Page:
DISCLAIMER: The characters are
Joss’, of course, and the chapter title comes from Shakespeare’s “Sonnet CX.”
PREVIOUSLY ON BUFFY: Everyone has retired for the night after capturing Graham…
Any morning in which he woke up with Buffy in his arms was a good one, Spike decided. It didn’t even matter that she was out of bed a moment later, making apologies for having to skip out and leave him alone. He’d woken up to a warm body, not a note. That was progress.
“…enough time to get changed for class,” she was saying.
Lacing his fingers together behind his head, Spike laid back to watch her run the brush through her hair, quick and casual and completely at ease around him, even if she wasn’t paying him any extra attention. “This goin’ to be a habit?” he asked.
“Spending the night. Might be worth leaving some of your kit with me so that you don’t have to rush off so quick in the morning.” He grinned. “’Course, seein’ you without your kit on is good, too.”
Buffy was already shaking her head before he finished. “I can’t,” she said. “There’s school, and the fact that Mom keeps reminding me how much money she’s paying for me to live in the dorms, and we won’t even talk about how you’re living in a hotel at the moment.” She paused in mid-stroke, turning away from the mirror over the dresser to look at him. “How long do you think you’ll stay here?”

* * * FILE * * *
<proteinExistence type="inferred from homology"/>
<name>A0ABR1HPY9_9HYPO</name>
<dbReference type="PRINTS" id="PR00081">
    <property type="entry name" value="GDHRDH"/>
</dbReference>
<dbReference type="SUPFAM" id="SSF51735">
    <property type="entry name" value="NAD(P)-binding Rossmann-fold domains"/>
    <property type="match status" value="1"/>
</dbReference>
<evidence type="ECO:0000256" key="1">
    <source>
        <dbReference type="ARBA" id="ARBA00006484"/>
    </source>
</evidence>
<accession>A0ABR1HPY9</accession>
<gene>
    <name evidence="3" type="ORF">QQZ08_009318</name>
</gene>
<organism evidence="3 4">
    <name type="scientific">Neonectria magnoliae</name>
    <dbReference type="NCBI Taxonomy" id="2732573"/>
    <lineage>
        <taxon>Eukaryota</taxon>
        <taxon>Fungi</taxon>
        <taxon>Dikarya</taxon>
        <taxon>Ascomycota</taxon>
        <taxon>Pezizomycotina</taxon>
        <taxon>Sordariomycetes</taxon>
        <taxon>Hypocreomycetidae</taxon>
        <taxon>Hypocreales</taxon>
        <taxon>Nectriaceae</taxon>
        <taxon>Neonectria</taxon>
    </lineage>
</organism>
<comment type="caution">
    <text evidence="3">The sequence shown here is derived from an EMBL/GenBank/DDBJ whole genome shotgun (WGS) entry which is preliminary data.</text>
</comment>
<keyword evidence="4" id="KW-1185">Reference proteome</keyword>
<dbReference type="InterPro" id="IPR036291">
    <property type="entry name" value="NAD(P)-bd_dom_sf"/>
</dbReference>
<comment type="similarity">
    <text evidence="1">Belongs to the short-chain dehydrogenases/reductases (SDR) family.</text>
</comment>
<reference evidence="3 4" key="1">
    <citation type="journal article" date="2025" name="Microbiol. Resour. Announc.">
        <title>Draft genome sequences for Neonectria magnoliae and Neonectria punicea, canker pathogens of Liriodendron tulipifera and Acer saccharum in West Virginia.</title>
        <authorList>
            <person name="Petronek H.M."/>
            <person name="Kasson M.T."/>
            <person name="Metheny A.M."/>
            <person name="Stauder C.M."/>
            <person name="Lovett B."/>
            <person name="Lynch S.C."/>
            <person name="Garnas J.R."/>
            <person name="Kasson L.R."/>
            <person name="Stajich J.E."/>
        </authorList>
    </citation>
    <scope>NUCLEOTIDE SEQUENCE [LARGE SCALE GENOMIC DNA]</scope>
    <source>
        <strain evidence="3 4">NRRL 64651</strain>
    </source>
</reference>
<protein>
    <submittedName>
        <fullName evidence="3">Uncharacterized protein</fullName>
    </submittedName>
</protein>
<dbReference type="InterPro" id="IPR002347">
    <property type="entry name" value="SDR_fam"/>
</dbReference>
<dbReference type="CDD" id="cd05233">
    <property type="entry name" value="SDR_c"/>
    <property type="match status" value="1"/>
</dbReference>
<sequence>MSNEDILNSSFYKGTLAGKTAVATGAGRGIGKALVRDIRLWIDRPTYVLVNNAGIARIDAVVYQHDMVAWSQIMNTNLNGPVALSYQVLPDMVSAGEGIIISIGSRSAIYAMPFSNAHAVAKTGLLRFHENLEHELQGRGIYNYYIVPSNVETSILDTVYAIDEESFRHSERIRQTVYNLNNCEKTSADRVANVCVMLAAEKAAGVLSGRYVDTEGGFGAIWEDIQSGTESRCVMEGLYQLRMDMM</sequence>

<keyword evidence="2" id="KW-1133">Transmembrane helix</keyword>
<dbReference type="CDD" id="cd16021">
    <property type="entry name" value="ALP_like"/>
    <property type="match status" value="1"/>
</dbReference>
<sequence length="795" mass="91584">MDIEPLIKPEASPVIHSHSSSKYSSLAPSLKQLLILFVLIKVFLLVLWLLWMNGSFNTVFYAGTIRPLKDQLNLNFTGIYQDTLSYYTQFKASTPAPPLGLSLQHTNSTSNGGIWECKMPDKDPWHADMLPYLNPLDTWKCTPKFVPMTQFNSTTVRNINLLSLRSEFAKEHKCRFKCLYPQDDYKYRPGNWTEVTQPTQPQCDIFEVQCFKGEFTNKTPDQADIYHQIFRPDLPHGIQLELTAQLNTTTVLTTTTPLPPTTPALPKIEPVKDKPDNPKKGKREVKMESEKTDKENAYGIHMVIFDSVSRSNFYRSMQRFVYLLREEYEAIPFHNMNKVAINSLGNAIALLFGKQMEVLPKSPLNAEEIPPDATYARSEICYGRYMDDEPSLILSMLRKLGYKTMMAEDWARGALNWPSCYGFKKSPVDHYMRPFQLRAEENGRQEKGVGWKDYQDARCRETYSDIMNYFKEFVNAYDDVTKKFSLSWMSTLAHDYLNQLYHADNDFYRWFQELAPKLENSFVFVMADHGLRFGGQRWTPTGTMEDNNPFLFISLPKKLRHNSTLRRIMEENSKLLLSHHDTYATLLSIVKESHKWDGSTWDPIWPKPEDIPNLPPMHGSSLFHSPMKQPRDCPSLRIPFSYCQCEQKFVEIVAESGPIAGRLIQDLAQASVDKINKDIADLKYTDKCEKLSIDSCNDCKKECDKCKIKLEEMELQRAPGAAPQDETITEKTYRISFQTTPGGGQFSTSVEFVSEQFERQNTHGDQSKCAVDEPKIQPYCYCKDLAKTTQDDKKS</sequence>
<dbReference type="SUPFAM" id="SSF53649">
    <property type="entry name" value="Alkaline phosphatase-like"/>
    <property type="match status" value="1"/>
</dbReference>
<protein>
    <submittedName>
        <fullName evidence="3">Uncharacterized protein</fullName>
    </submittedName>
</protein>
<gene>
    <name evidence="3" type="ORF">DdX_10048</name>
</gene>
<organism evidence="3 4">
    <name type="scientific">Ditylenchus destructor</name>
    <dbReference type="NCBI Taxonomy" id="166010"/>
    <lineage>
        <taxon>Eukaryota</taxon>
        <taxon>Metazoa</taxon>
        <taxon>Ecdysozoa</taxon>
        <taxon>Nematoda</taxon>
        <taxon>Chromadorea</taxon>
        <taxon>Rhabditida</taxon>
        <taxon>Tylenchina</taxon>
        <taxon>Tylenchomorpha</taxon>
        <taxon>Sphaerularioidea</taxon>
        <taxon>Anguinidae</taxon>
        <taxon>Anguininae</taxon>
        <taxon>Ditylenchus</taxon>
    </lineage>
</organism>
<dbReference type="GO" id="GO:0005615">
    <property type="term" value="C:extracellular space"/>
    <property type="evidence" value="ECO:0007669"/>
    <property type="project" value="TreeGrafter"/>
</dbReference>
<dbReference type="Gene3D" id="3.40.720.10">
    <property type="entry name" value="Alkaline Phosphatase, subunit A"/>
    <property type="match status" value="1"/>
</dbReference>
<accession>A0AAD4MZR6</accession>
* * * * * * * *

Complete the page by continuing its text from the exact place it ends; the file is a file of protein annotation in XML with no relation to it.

Spike shrugged. “Dunno.”
Chewing at her lip, she turned away, and he watched her in the reflection while she weighed her next words. “Maybe you should go talk to Wesley today,” she said. “You could talk to him about what he’s planning.” The next came out in a rush. “Just for ideas, of course. Since you’re both in the same boat, what with the motel no-tell lifestyle choices. Just because I brought it up last night doesn’t mean I expect you two to be sharing paddles or anything like that.”
A single brow shot up. “Don’t tell me you fancy me takin’ a paddle to the Watcher,” he drawled. “Though, considering the new look Red was tellin’ me he has, maybe he’s a gimp in Watcher’s clothing. He’d probably get off on it.”
“OK, first of all, ewww. Thinking of Watchers getting off is just a world of wrong. And second, Wesley doesn’t even have a limp.”
It took him a moment to realize how she’d misunderstood him. “That’s not---,” he started, and then stopped. He could be spending a lifetime explaining British slang to her if he so chose. Better to just leave it alone and let her ask about it if she wanted to know.
“We’ll see,” he said instead. “Gotta get myself sorted out with blood first. Left all my supplies at your place.”
Finishing pulling her hair back, Buffy nodded. “I better go,” she said, and was halfway to the door before stopping and rushing back to his side to drop a quick kiss to his lips.
Spike grabbed her wrist to pull her against him, ignoring her feeble protest as he deepened the kiss, forcing her to respond with more than the cursory goodbye she’d been about to grant him. He was still floating from what she’d said to him in the night, accepting him into her life as easily as she’d allowed William, recognizing that the git was still a part of him as much as he might hate to admit it at times. All would be well with the world, now that he had that from her. He didn’t care what it decided to throw at him next.
“I gotta go,” Buffy repeated. She pushed him with more force than he expected, breaking his hold and slithering off and away before he could stop her. “I’ll call you later,” she promised as she grabbed her bag by the door.
Then, she was gone. And as high as Spike had been with her in his arms, a faint bruising threatened his good mood before he shoved the traitorous thoughts away.